Tear-away Stabilizers

Tear-away stabilizer – is designed for general machine embroidery and is suitable for most fabrics. It will tear away from your project once the embroidery is completed. Tear-away is quick and easy to use and popular for many different types of projects. It comes in various different weights and is available from many different suppliers. You can use one layer of tear-away, or multiple layers for a firmer stabilizer. Apply spray adhesive to your tear-away to make it adhesive. Choose a multi-directional or bi-directional tear-away for the easiest removal from your project. When buying your tearaway hold it up to the light. Check if the fibers run in all directions or predominately in one. Test the tearability by tearing in both directions before use. Ones that tear in only one direction are not as easy to remove. Tear-away is ideal for embroidering on any stable fabrics like light weight cottons, silks, canvas etc, Use it for sheer fabrics, as it can be easily removed at completion of embroidery. It is good for making in-the-hoop projects or any project you want to finish off quickly. Tear-away stabilizer is one of the quickest and easiest to remove.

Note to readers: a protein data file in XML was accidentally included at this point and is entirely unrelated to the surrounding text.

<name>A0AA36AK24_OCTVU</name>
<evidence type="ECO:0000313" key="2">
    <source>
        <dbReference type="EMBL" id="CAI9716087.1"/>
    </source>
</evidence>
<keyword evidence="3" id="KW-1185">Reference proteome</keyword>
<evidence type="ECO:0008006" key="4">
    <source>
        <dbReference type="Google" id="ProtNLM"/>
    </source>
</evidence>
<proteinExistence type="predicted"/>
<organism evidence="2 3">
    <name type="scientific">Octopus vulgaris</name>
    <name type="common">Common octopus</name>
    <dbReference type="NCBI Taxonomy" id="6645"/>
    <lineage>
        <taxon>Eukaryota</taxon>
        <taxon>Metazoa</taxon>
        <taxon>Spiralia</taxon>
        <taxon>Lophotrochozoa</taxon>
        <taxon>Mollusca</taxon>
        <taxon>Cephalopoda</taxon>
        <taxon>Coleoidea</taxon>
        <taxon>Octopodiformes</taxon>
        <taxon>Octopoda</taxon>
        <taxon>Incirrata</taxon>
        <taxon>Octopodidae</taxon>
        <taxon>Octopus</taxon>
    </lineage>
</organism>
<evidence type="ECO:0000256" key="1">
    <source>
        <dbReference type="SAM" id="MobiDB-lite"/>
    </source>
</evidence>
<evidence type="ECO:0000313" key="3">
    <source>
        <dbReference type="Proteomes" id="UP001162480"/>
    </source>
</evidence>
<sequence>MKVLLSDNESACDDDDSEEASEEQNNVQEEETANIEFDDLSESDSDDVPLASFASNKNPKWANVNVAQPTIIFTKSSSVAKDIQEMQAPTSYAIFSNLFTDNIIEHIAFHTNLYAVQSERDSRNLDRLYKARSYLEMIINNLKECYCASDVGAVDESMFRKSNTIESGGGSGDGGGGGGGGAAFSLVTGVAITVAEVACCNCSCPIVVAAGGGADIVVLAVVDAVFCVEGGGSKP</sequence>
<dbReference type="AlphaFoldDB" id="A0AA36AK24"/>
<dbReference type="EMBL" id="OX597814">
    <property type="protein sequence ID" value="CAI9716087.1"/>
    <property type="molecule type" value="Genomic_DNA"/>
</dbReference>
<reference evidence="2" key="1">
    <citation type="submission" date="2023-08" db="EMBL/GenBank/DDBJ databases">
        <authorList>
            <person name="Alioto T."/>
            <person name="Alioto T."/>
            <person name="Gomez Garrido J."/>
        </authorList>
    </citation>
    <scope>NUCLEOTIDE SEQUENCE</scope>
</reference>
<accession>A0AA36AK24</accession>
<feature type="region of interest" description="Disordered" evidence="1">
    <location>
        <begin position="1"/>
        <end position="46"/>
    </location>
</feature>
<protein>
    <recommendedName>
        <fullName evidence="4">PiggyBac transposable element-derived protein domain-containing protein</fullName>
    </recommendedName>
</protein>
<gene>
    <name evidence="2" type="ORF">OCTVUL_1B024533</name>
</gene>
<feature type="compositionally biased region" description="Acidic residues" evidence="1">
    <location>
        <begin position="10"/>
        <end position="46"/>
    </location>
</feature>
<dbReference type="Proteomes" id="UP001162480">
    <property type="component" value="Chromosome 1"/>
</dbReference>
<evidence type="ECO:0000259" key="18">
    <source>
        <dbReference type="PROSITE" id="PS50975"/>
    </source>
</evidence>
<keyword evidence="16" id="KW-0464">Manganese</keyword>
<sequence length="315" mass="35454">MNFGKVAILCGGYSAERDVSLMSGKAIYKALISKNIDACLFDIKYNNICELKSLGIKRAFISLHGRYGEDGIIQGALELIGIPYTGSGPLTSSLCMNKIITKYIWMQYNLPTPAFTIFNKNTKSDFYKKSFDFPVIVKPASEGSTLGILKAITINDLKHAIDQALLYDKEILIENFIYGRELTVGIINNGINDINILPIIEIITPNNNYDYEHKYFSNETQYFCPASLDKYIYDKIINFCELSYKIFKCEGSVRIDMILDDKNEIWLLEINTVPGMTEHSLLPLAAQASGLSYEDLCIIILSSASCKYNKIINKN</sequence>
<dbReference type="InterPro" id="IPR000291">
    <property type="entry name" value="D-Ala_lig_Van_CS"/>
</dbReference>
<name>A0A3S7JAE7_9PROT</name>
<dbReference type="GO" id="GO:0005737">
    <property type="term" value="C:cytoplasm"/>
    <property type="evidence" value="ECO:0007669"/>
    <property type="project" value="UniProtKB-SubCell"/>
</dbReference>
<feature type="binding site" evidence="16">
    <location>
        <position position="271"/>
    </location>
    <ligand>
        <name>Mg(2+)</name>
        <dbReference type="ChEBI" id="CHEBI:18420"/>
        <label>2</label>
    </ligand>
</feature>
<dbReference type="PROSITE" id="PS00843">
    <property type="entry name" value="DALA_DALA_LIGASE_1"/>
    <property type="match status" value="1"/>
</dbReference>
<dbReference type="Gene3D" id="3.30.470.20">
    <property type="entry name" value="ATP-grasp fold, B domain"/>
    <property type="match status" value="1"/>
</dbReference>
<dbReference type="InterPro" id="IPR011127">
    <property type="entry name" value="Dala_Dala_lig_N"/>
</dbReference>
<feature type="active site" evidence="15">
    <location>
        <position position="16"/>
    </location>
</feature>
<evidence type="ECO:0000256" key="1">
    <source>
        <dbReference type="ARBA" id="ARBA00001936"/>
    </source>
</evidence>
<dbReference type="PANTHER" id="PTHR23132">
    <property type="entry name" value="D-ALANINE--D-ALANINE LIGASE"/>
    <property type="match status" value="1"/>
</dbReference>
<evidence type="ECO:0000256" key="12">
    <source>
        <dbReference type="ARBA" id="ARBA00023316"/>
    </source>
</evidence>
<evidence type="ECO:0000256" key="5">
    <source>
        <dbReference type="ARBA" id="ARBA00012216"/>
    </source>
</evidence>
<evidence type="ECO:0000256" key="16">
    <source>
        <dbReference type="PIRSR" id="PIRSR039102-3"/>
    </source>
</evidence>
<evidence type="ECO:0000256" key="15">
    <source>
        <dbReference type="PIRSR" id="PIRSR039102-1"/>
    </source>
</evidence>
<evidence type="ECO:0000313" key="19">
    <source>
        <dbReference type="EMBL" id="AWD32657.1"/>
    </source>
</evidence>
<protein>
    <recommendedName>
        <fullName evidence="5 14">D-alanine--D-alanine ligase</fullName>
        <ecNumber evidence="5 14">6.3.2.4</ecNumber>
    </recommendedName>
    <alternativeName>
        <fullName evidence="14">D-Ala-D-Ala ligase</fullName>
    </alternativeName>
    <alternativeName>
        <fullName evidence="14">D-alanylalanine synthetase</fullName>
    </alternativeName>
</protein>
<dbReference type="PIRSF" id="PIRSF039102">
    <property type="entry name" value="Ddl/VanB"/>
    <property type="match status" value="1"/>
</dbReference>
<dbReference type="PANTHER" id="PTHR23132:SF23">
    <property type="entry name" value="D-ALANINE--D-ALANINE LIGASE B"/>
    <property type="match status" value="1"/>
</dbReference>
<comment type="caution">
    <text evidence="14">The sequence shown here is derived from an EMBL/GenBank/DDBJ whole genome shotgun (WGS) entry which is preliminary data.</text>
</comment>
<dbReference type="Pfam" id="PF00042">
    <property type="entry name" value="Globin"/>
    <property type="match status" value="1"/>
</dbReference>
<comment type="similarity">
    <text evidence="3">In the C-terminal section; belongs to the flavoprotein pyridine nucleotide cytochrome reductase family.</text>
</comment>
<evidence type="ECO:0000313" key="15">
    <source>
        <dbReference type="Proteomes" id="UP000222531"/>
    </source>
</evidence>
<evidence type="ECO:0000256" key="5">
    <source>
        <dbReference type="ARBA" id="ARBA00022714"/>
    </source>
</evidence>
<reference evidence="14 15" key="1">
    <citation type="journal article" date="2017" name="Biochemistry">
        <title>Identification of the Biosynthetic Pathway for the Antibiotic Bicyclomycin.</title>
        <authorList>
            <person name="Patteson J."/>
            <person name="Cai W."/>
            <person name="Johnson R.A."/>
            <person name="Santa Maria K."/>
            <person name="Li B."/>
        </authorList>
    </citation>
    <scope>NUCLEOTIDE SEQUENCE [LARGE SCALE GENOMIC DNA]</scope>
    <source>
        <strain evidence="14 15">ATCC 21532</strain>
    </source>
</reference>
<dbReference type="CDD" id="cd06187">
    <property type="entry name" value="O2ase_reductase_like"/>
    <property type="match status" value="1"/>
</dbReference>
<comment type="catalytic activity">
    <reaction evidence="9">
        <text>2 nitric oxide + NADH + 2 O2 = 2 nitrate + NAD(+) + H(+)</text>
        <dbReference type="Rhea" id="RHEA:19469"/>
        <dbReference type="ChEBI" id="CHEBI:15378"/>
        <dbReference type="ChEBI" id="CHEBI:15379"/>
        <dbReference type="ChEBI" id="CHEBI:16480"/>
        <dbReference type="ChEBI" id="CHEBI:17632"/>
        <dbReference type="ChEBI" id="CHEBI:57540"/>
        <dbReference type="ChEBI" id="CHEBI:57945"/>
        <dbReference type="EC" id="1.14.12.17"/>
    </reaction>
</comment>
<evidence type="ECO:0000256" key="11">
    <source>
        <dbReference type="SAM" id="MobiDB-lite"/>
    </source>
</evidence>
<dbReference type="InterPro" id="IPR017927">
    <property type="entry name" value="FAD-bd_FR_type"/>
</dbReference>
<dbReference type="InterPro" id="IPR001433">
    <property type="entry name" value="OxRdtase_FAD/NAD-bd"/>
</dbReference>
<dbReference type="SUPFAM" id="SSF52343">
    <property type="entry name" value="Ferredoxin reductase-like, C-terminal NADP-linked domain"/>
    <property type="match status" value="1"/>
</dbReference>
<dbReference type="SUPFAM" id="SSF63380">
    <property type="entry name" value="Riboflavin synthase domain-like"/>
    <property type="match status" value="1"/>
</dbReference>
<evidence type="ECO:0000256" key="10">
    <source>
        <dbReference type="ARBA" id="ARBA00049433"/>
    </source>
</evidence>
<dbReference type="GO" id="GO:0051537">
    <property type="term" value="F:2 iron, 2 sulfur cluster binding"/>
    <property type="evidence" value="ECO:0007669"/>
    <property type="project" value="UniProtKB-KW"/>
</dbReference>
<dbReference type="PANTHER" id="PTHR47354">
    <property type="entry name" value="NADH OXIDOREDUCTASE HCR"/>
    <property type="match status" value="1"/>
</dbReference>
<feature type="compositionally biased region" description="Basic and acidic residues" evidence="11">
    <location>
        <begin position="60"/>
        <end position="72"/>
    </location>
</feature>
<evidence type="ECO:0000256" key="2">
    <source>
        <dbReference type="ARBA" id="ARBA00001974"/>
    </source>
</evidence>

Iron-On Tear-Away – is excellent for medium to heavyweight knit fabric. For best results when ironing on, be sure to avoid stretching the knit. Iron-on stabilizers are preferred to stabilize knits so they won’t stretch during embroidery. They are just like a normal tear-away, but become fusible when ironed on to the fabric. If you are using a stretch or knit fabric then stabilize with iron-on tear-away first and then treat as a woven. Make sure that the iron-on stabilizer is larger than the hoop so that the fabric will not stretch. You can mark your center lines on to the fabric to make sure that it is square when hooped. Iron-on, fusible tear-aways make it easier to keep the fabric and stabilizer on-grain during hooping without stretching or distorting the fabric. And they prevent any grain shifting that may occur during stitching, especially when stitching a large area. Avoid using an iron-on for tightly packed rows of stitches, because it will be difficult to remove.

Tear-Away for Toppings – are used on top of some embroidery fabrics like velvet to prevent the stitches falling into the nap of the fabric. Dry Cover Up, and heat or melt-aways are suitable for this. Toppings are intended for use on top of, rather than beneath, the fabric in order to prevent stitches from getting lost in a dense nap or pile, ideal for velvets, toweling etc. Dry Cover Up is a permanent, plastic-like film tear-away that comes in multiple colors. This keeps the fabric from showing through the embroidery. Heat or melt-aways are non permanent stabilizers that can be used for toppings, but will dissolve when heated with an iron.